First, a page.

They had been apart for more than 40 years, but a chance glance at an old photograph has led to brothers finally being reunited.

Childhood memories sparked a conversation about the kind of things Billy McDonald and his siblings got up to in 1950s Glasgow.

He came across a Herald and Times photograph of the Florence Street massacre in the Gorbals from 1956 and spotted his brother Michael. One particular evening led to what was known as the massacre of Florence Street when children armed with wooden poles and pick axes drove the vermin out of street. The day-long killing spree in July 1956 saw the boys chase and kill 120 rats.

And that moment in time was caught by a Herald and Times photographer who took an image of the youngsters just after their famous victory.

However Mr McDonald and his brother Michael lost touch and the pair had not seen one another for around 40 years, but just days after an appeal ran in someone came forward to say they knew where Michael was. And we are delighted to reveal that they have been put in touch with one another and have finally met.

Read more: Memories of Florence Street Massacre in the Gorbals: Can you help reunite family?

Mr McDonald, now 82, had been looking through nostalgia site Lost Glasgow’s facebook page and was telling his daughter-in-law Lesley Hatrick what he and his eight siblings used to get up to when a photo jumped out at him. It was a time he looked back on with fond memories growing up with his eight siblings.

He had been reminiscing about the rat run adventures when they found the image which showed Mr McDonald’s younger brother Michael. Also in the picture are Gorbals boys John Kinnaird, William McMann, and Dickie Dawson.

Mr McDonald lived in Florence Street, with eight brothers and sisters and their parents. The picture brought back but it also stirred a desire to find his family.

And after more than 40 years apart, he asked for help to find his brother.

All it took was for one person to come forward and thankfully for the McDonald's they did. Mr McDonald’s daughter-in-law Lesley was contacted by a lady in Cumbernauld, North Lanarkshire, who thought she knew a Michael McDonald and that it could be who they were looking for.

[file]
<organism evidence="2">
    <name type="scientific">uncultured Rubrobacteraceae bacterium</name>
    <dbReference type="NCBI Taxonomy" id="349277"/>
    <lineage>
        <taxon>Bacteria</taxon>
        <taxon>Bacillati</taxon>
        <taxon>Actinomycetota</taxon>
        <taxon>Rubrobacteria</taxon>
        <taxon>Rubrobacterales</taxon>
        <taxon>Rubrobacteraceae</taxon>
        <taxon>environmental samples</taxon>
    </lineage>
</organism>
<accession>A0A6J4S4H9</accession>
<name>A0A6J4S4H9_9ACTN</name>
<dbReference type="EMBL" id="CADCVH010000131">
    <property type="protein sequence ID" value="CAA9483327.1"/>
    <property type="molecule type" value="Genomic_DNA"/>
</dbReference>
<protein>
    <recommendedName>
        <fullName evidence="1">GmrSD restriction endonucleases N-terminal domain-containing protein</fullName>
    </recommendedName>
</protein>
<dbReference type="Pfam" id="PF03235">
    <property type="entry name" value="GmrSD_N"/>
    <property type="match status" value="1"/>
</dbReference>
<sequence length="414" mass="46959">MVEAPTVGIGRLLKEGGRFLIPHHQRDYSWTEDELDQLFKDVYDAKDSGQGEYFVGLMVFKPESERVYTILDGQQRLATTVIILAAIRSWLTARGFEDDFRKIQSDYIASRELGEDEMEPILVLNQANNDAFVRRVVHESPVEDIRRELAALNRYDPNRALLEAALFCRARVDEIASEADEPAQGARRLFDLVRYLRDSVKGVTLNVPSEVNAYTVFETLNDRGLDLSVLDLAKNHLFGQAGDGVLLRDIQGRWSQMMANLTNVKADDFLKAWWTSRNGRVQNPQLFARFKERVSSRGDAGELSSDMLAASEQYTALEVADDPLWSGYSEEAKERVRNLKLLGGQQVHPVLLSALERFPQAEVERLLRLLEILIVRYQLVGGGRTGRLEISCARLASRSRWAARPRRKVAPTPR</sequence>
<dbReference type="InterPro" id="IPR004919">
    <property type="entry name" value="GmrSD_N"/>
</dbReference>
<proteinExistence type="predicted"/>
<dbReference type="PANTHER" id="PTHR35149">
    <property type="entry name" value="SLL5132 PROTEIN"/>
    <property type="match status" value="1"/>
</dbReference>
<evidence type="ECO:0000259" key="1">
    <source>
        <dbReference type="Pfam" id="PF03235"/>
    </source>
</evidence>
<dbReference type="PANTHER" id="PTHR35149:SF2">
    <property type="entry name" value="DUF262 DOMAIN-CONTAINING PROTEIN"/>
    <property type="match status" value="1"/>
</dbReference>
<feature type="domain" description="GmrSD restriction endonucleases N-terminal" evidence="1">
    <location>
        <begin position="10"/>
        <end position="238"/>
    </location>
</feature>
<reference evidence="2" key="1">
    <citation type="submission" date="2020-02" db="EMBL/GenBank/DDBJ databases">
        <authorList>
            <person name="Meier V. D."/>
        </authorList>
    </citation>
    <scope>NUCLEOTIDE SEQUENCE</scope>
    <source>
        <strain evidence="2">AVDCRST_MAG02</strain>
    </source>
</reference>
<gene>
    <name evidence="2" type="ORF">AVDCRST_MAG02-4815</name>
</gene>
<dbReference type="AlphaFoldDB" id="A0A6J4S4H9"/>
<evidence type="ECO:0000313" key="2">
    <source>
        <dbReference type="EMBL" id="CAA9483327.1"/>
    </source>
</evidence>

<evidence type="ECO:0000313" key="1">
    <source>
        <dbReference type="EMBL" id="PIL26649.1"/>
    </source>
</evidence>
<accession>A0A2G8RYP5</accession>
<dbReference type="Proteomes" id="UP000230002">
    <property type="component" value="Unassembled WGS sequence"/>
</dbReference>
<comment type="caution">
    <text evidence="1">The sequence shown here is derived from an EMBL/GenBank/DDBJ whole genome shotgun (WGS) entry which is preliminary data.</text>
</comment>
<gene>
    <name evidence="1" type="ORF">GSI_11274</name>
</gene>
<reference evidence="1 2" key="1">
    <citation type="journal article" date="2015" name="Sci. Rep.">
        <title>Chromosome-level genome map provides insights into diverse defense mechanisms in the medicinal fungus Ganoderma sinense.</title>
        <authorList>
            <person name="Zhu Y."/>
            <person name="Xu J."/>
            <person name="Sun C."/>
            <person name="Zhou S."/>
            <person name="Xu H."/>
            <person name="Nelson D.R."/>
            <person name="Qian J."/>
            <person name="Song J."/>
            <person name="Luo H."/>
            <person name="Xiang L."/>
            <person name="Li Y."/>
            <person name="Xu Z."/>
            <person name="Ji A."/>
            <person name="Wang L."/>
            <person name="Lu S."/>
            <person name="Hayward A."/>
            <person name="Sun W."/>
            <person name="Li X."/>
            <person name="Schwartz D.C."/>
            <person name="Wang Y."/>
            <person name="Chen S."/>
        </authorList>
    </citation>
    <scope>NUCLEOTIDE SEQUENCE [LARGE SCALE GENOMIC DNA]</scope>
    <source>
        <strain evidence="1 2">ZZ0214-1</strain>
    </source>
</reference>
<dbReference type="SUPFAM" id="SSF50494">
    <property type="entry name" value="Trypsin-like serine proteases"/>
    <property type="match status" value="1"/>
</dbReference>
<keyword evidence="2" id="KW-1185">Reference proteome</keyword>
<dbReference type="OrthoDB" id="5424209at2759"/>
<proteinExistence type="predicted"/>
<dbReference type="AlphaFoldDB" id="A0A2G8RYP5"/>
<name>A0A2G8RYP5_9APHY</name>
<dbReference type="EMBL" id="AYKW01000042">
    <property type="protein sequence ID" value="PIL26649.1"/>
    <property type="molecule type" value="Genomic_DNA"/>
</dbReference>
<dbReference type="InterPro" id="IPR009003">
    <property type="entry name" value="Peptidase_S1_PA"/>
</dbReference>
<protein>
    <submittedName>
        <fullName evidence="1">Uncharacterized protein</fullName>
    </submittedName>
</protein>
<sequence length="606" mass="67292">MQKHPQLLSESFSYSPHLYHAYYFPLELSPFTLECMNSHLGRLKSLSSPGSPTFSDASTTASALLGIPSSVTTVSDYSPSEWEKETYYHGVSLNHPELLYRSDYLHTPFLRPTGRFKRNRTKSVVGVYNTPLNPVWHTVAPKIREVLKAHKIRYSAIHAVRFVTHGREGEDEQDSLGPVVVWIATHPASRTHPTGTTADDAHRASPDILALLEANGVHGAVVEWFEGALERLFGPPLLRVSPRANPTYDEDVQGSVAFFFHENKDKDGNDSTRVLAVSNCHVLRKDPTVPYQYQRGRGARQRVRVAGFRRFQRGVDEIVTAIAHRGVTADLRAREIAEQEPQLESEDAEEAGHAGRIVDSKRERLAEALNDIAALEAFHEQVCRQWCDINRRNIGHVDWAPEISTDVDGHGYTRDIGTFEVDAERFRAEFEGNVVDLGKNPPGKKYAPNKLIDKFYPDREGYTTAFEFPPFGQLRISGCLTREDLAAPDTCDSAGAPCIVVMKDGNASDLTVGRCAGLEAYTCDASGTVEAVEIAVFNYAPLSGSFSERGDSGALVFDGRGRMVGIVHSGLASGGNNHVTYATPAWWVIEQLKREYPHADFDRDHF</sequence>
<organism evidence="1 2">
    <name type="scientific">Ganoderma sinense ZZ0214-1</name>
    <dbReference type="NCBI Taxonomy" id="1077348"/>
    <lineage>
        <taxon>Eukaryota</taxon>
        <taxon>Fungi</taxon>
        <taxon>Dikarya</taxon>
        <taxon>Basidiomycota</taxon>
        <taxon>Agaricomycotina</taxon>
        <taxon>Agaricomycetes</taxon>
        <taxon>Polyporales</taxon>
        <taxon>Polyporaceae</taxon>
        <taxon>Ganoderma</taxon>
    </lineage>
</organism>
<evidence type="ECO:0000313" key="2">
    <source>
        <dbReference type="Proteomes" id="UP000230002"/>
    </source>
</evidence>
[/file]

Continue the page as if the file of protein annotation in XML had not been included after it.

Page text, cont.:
A message was passed to him and he and his brother Billy were finally reunited. Adhering to social distancing guidelines, the pair met up for the first time in decades.

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Michael, who is now 78 said: “I couldn't believe I was going to meet my brother after all these years. It was such a surreal feeling. We talked for hours as we have a lot of catching up to do after all this time, but we will always stay in touch now. I have my big brother back in my life.”

The McDonalds, whose parents were Catherine and James, all went to St Luke’s Primary School.

The oldest to the youngest were James, Sadie, Frank, Benny, who died, John, William, Denis, Michael and Catherine.

Billy McDonald lived in Pollok and then Nitshill for nearly 38 years before moving to Paisley.

Their parents are buried at St Conval’s Cemetery in Barrhead, East Renfrewshire. He would lay flowers on their grave and could tell someone had been as fresh flowers had been laid.

“I used to leave a note to ask if they were family and to get in touch, but I didn’t hear anything,” he added.

Mr McDonald was over the moon when he heard Michael had been found.

He said: “I always wondered what family would be still alive after all these years thinking there might be no one, but I so surprised to find Michael after just looking at a picture on my daughter-in-law's phone. It was so great to meet up after all these years. Needless to say we won't be losing touch again.”

For Lesley Hatrick starting the appeal through Lost Glasgow and Herald and Times was something she had no idea where it would lead.

She is just glad the brothers are back together.

Ms Hatrick said: “It really is amazing and so lovely that they have found one another after all these years.”